The amendment’s sponsor, Jared Polis (D-Colo.), noted in congressional debate that “George Washington and Thomas Jefferson grew hemp. The first American flag was made of hemp. And today, U.S. retailers sell over $300 million worth of goods containing hemp — but all of that hemp is imported, since farmers can’t grow it here. The federal government should clarify that states should have the ability to regulate academic and agriculture research of industrial hemp without fear of federal interference. Hemp is not marijuana, and at the very least, we should allow our universities — the greatest in the world — to research the potential benefits and downsides of this important agricultural commodity.”

The 225-200 vote included 62 Republican votes for the Polis amendment, many of whom were members of Justin Amash’s Republican Liberty Caucus or representatives from farm states. But most Republicans opposed the amendment, claiming it would make the drug war more difficult. “When you plant hemp alongside marijuana, you can’t tell the difference,” Representative Steve King (R-Iowa) said in congressional debate on the amendment to the Federal Agriculture Reform and Risk Management Act of 2013.

“This is not about a drugs bill. This is about jobs,” Representative Thomas Massie (R-Ky.) countered King in House floor debate June 20. Massie, a key House Republican ally of Senator Rand Paul of Kentucky and a member of the Republican Liberty Caucus, opposes marijuana legalization but had signed on as a cosponsor of the Polis amendment.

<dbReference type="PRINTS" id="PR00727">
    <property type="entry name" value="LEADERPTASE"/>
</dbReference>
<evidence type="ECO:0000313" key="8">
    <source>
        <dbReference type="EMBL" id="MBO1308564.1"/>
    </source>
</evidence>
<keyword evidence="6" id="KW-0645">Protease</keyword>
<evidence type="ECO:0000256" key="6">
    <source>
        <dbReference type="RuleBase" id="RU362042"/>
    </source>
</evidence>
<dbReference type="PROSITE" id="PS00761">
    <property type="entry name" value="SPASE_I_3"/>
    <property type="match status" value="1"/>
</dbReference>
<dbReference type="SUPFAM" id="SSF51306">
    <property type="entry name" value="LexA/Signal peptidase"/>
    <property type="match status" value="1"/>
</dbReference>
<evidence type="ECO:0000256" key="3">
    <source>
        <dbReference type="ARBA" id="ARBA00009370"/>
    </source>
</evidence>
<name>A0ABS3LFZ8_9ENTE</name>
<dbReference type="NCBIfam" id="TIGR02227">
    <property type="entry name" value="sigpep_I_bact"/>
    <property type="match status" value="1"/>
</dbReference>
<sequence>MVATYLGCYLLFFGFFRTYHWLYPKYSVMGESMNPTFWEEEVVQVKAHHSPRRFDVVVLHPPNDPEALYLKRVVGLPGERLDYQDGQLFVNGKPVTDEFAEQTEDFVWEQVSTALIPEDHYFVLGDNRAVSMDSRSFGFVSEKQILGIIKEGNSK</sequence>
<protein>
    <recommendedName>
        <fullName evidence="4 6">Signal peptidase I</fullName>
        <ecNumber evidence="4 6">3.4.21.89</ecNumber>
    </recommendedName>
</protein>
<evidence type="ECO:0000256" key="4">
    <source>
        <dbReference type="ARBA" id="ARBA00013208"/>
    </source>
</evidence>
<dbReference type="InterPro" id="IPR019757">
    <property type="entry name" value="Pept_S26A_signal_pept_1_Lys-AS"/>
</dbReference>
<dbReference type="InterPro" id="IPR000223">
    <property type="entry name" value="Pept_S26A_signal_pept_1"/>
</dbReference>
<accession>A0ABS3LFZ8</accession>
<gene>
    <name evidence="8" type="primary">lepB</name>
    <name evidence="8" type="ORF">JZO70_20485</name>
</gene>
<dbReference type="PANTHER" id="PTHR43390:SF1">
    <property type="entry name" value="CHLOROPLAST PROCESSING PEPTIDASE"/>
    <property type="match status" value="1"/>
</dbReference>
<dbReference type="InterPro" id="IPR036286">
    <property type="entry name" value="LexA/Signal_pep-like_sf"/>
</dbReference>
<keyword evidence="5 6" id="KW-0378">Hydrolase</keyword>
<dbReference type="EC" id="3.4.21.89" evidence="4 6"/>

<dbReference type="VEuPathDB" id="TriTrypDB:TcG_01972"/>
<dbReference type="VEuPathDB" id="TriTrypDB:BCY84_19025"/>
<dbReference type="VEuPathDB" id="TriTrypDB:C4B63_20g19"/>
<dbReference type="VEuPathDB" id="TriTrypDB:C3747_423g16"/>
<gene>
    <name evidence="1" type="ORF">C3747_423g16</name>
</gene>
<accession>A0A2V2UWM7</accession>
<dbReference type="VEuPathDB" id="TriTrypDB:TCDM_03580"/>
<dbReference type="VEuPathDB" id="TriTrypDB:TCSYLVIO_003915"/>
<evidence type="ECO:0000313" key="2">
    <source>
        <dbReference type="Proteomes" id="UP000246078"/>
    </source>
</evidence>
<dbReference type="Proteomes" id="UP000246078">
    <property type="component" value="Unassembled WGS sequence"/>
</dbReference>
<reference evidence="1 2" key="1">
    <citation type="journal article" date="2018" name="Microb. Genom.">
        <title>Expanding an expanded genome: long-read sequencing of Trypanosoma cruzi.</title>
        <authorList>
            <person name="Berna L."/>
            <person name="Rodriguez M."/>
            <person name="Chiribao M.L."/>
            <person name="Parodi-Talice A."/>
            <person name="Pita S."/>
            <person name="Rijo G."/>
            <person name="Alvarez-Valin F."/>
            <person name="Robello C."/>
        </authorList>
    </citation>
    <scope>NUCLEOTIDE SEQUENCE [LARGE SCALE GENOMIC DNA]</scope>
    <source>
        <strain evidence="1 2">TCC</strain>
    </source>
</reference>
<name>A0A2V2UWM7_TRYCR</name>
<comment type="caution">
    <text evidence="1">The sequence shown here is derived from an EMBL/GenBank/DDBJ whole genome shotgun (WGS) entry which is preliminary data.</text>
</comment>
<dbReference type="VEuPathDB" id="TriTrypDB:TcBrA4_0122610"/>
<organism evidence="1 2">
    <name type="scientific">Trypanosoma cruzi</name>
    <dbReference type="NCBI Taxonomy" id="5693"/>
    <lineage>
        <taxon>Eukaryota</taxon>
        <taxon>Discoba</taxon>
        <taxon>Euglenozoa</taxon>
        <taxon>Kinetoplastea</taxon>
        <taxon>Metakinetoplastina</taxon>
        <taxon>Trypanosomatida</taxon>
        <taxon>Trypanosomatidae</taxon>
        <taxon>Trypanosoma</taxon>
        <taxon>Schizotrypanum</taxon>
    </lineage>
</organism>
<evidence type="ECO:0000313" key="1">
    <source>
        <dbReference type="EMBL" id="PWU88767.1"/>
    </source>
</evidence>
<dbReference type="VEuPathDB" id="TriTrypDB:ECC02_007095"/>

The amendment would take industrial hemp off the controlled substances list if it meets the following classification: “The term ‘industrial hemp’ means the plant Cannabis sativa L. and any part of such plant, whether growing or not, with a delta-9 tetrahydrocannabinol concentration of not more than 0.3 percent on a dry weight basis.” The amendment would allow industrial farming of hemp “if a person grows or processes Cannabis sativa L. for purposes of making industrial hemp in accordance with State law.” Most states have passed laws legalizing industrial hemp, in whole or in part, but federal prohibitions have kept the plant from legal cultivation.

However, the annual agricultural authorization bill subsequently went down to defeat in the House by a vote of 195 to 234. Sponsors of the amendment hope that it will be revised in conference committee, where it has strong support from both Kentucky senators, Rand Paul and Senate Minority Leader Mitch McConnell.